Long Auto Commutes Found to Be Hazardous to Health

Commuting distance adversely tied to physical activity, cardiorespiratory fitness, obesity, metabolic risk

WEDNESDAY, May 9 (HealthDay News) -- Commuting distance is negatively associated with physical activity and cardiorespiratory fitness (CRF), and positively associated with obesity and metabolic risk indicators, according to a study published online May 8 in the American Journal of Preventive Medicine.

To investigate the impact of commuting distance on physical activity, CRF, and metabolic risk indicators, Christine M. Hoehner, Ph.D., M.S.P.H., of the Washington University School of Medicine in St. Louis, and associates conducted a cross-sectional study of 4,297 adults (mean age 47.1 years; 81.9 percent male) who had a medical exam between 2000 and 2007 in 12 Texas counties.

In fully adjusted linear regression models, the researchers observed an inverse association between commuting distance and physical activity and CRF. Commuting distance correlated positively with body mass index, waist circumference, systolic and diastolic blood pressure, and continuous metabolic score. After adjustment for physical activity and CRF, only the associations with increased blood pressure remained significant in models with metabolic risk indicators as outcomes.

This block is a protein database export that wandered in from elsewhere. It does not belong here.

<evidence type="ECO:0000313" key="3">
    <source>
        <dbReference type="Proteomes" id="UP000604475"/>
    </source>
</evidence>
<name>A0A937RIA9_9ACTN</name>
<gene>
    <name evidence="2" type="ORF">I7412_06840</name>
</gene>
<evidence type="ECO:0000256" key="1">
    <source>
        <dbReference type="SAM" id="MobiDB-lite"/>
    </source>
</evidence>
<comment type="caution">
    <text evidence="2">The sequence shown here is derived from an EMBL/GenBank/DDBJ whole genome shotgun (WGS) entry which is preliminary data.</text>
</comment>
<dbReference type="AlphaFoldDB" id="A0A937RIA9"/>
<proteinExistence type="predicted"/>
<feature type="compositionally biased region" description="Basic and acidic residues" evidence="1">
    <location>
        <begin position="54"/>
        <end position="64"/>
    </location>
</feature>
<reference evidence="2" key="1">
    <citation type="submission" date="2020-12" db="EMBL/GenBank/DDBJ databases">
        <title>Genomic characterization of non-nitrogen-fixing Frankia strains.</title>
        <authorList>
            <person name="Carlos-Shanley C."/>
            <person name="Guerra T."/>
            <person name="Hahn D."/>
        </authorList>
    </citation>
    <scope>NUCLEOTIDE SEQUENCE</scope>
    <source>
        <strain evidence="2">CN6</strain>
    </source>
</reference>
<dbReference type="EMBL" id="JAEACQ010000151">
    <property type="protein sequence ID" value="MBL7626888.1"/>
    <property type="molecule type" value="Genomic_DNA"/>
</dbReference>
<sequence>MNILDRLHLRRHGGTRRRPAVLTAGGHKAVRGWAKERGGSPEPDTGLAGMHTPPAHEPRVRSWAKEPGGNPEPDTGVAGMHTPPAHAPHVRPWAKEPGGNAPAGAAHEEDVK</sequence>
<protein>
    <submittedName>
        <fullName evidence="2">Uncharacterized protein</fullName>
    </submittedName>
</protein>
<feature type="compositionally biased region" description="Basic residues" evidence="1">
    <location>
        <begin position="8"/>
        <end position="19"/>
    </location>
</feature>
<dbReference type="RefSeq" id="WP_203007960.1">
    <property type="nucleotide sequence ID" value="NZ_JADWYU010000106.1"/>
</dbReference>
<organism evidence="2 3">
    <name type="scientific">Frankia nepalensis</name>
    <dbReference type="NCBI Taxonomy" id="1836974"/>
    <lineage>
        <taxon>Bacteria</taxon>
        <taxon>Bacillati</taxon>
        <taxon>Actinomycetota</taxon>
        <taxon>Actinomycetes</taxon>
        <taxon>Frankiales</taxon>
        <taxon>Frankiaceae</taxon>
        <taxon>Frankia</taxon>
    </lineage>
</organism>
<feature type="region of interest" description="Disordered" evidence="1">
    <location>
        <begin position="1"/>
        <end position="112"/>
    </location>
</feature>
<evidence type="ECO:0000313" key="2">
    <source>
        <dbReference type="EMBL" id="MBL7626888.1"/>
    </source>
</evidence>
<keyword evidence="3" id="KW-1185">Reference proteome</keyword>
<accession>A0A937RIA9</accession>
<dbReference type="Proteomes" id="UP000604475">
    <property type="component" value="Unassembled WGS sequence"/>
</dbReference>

"Commuting distance was adversely associated with physical activity, CRF, adiposity, and indicators of metabolic risk," the authors write. "Multilevel strategies in the home, worksite, and community settings will be needed to mitigate the negative health consequences of long commutes faced by a substantial segment of the U.S. population."

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